Harmful Algal Bloom Research Initiative receives $3.5 million

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Lake Erie algal bloom
The Ohio Department of Higher Education (ODHE) has awarded $3.5 million in funding for 21 additional projects in its ongoing Harmful Algal Bloom Research Initiative. (Farm and Dairy file photo)

COLUMBUS  — The Ohio Department of Higher Education (ODHE) awarded $3.5 million in funding for 21 additional projects in its ongoing Harmful Algal Bloom Research Initiative.

HABRI is a statewide response to the threat of harmful algal blooms that arose out of the 2014 Toledo drinking water crisis, where elevated levels of the algal toxin microcystin in Lake Erie threatened water supplies for more than 500,000 people in northwest Ohio.

The selected projects focus on reducing nutrient loading to Lake Erie, investigating algal toxin formation and human health impacts, studying bloom dynamics, better informing water treatment plants how to remove toxins, and aiding the efforts of state agencies such as the Ohio Environmental Protection Agency (OEPA), Ohio Department of Agriculture, Ohio Department of Health, and Ohio Department of Natural Resources.

“Direct engagement with these front-line agencies has really helped the scientists who are involved in HABRI develop research proposals that address both immediate and long-term needs of the people tackling this issue,” said Dr. Kristen Fussell, assistant director of research and administration for Ohio Sea Grant, who leads the initiative’s daily administration.

Focus areas

Researchers will lead newly funded projects in four focus areas.

  • Track blooms from the source: Thomas Bridgeman, University of Toledo; Justin Chaffin, Ohio State University; Tim Davis, Bowling Green State University; Laura Johnson, Heidelberg University; Margaret Kalcic, Ohio State University; Harold Keener, Ohio State University; Patrick Lawrence, University of Toledo; Catharine McGhan, University of Cincinnati; W. Robert Midden, Bowling Green State University; and Saatvika Rai, Ohio State University.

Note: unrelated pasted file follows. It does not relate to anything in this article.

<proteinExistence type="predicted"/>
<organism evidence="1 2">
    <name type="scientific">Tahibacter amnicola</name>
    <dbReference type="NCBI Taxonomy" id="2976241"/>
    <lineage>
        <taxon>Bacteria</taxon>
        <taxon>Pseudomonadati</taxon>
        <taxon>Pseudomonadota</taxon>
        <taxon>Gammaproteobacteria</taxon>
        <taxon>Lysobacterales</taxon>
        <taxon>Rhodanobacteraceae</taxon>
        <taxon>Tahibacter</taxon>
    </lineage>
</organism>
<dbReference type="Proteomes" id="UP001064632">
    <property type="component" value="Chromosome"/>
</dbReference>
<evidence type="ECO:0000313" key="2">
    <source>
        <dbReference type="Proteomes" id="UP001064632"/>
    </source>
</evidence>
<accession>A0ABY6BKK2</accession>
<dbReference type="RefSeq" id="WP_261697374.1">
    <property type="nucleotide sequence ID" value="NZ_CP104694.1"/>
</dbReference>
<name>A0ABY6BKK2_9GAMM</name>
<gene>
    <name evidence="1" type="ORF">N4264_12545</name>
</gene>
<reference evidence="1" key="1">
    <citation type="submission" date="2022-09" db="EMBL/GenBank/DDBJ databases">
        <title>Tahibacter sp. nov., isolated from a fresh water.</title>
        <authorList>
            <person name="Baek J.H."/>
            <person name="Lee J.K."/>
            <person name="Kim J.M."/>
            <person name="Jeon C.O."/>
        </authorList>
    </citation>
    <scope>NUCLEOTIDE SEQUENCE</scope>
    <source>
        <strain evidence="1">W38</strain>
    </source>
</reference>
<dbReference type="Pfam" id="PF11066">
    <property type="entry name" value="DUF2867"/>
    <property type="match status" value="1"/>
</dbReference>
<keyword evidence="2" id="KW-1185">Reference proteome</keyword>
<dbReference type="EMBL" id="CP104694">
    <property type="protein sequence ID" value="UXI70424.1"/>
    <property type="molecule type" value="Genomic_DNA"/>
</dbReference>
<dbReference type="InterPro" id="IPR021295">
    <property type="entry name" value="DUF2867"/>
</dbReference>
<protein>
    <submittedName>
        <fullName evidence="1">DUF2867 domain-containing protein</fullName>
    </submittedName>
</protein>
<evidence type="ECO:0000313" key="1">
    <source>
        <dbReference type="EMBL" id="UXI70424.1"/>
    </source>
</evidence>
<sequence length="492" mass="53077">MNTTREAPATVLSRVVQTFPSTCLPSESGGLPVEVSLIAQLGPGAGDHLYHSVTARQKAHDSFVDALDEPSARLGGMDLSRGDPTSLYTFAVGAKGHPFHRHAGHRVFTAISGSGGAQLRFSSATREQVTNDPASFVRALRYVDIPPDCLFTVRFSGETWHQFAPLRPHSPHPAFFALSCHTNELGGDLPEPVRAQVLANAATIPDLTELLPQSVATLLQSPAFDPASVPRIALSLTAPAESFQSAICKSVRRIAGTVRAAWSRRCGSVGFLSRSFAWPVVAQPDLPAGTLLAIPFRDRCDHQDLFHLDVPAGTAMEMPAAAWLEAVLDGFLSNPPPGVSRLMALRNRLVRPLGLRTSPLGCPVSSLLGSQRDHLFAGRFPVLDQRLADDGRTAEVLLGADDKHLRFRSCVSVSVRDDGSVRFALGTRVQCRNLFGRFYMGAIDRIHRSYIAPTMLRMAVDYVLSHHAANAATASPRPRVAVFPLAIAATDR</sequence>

• Produce safe drinking water: Nicholas Basta, Ohio State University; Jason Huntley, University of Toledo; John Lenhart, Ohio State University; Wu Lu, Ohio State University; and R. Michael McKay, Bowling Green State University.
  • Protect public health: April Ames, University of Toledo; Steven Haller, University of Toledo; David Kennedy, University of Toledo; Thomas Knobloch, Ohio State University; and Wu Lu, Ohio State University.
  • Engage stakeholders: Stuart Ludsin, Ohio State University.

HABRI funding

harmful algal bloom
Harmful algal bloom as seen from the research docks of The Ohio State University’s Stone Laboratory on Gibraltar Island in Lake Erie in 2013. Image by Jeff Reutter, courtesy of Stone Laboratory.

HABRI is funded by the Ohio Department of Higher Education, with $7.1 million made available for four rounds of research funding (before matching funds by participating universities) since 2015. The most recent funding includes a $500,000 grant from OEPA in addition to $3.5 million of ODHE funds.

Matching funding from participating Ohio universities increases the total investment to almost $15.5 million for more than 50 projects, demonstrating the state’s overall commitment to solving the harmful algal bloom problem.

Information about HABRI projects, partner organizations and background on the initiative is available on the Ohio Sea Grant website.

HABRI is overseen by Ohio State University and the University of Toledo, with Ohio Sea Grant providing proposal coordination and ongoing project management.

The Ohio State University’s Ohio Sea Grant College Program is part of NOAA Sea Grant, a network of 33 Sea Grant programs dedicated to the protection and sustainable use of marine and Great Lakes resources. For more information click here.

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